The levels of illegal drugs near the Glastonbury Festival are high enough to harm wildlife in the river by the site, according to research.
According to scientists, there are “dangerous” levels of MDMA and cocaine in the Whitelake River in Somerset which could affect the rare population of European eels further downstream.
It’s believed the high levels of drugs have been caused by urination by festival-goers, who are now being urged by researchers to use toilets provided by the festival.
Dan Aberg, a Masters student in the School of Natural Sciences at the university, added: “Illicit drug contamination from public urination happens at every music festival.
“Unfortunately, Glastonbury Festival’s close proximity to a river results in any drugs released by festival attendees having little time to degrade in the soil before entering the fragile freshwater ecosystem.”
In 2019 toxic measurements both up and downstream of the site were taken before, during and after the festival. The results found MDMA concentrations quadrupled the week after the festival.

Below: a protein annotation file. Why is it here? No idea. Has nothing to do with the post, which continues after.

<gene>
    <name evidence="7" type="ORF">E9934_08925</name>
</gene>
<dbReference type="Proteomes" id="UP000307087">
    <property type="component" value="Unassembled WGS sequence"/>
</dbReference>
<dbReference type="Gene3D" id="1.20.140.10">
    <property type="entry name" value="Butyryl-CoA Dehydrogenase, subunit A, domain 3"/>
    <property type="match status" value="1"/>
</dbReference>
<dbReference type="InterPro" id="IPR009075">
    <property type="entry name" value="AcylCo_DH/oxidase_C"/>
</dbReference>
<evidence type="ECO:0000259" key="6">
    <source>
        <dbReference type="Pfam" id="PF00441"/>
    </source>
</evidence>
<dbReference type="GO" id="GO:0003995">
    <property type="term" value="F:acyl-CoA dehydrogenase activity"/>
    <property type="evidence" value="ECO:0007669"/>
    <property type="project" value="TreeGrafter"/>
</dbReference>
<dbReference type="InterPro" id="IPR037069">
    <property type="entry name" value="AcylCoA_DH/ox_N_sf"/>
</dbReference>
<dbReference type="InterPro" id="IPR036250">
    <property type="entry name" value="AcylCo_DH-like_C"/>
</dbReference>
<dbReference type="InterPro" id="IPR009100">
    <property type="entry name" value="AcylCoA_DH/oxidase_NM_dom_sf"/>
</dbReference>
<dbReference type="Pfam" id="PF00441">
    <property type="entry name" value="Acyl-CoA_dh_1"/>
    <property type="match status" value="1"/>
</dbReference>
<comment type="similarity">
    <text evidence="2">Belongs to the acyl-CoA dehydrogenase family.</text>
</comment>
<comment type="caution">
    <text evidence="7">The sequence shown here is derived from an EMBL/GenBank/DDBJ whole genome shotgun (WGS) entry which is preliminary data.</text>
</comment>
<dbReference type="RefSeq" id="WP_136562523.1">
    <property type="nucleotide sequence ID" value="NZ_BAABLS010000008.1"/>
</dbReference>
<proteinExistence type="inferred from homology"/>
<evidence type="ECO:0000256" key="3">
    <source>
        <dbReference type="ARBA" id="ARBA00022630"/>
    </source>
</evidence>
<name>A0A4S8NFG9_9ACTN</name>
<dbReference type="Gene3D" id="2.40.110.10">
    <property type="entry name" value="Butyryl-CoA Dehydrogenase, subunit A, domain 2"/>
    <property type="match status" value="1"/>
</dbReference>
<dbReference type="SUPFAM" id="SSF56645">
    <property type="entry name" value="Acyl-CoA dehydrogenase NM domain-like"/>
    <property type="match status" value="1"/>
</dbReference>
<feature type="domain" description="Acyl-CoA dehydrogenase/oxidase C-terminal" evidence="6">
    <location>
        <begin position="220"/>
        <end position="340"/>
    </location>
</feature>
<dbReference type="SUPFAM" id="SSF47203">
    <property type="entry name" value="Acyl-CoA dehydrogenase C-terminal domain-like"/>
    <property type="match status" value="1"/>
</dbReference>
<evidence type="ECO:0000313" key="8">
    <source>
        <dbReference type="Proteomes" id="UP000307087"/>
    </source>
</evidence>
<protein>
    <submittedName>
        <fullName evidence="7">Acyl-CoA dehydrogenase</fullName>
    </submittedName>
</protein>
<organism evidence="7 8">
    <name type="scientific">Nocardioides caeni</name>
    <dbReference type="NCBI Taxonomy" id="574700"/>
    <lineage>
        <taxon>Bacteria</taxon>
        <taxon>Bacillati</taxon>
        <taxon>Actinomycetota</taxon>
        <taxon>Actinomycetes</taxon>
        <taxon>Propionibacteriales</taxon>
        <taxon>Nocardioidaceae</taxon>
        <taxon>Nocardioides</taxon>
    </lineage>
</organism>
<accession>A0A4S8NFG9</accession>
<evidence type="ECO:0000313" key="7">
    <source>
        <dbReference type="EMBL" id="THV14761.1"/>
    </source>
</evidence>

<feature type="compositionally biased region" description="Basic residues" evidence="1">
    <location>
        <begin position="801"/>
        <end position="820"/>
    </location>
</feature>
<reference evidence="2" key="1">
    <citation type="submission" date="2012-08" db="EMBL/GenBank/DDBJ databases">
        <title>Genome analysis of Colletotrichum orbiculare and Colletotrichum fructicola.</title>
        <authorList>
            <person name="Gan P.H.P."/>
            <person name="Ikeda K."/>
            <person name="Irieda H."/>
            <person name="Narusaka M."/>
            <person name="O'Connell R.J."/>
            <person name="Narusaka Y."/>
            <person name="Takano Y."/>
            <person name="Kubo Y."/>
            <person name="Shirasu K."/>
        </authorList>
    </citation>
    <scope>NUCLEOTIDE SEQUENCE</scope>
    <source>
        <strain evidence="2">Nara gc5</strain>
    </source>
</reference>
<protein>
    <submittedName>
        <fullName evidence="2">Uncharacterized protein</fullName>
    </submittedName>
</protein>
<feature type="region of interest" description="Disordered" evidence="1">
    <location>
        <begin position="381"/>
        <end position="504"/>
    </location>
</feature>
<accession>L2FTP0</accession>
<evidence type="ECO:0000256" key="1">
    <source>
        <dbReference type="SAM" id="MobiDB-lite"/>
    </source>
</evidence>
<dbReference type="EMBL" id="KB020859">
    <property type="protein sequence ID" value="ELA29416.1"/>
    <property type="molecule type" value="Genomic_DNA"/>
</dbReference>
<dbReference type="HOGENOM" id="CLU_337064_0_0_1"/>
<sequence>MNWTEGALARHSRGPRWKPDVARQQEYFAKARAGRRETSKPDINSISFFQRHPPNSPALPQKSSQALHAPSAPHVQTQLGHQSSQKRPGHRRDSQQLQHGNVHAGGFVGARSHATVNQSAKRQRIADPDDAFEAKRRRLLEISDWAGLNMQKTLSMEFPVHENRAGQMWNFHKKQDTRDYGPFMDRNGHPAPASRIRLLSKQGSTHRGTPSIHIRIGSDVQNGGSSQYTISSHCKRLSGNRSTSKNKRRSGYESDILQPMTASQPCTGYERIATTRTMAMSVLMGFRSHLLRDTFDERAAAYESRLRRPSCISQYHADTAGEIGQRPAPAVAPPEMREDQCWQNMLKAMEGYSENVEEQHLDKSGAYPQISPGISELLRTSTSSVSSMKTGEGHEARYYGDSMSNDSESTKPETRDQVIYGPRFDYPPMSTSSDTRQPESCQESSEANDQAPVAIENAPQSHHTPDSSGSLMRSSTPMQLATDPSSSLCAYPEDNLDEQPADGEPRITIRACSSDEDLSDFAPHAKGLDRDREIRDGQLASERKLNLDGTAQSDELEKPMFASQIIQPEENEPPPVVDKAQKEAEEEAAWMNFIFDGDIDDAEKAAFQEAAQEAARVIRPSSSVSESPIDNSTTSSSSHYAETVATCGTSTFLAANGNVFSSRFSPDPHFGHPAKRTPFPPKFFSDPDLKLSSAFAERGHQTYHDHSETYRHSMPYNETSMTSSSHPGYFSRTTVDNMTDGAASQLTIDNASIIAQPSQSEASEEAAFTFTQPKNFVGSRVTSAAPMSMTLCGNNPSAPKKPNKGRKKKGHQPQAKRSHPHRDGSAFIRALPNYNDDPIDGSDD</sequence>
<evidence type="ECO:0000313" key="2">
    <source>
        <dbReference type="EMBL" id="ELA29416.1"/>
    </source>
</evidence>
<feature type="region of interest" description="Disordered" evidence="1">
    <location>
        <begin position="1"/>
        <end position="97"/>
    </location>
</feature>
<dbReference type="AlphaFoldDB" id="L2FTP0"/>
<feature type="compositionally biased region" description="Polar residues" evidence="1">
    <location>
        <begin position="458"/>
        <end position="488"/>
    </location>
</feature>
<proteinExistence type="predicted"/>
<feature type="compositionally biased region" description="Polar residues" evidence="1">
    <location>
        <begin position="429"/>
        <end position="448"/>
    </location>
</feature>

A spokesman for Glastonbury Festival has said any concerns regarding the 2019 event have not been raised by the Environment Agency.
He said: “Protecting our local streams and wildlife is of paramount importance to us at Glastonbury Festival and we have a thorough and successful waterways sampling regime in place during each festival, as agreed with the Environment Agency.
“We are aware that the biggest threat to our waterways – and the wildlife for which they provide a habitat – comes from festivalgoers urinating on the land.”
“We are keen to see full details of this new research, and would be very happy to work with the researchers.”
[Image by marietta peros via Shutterstock]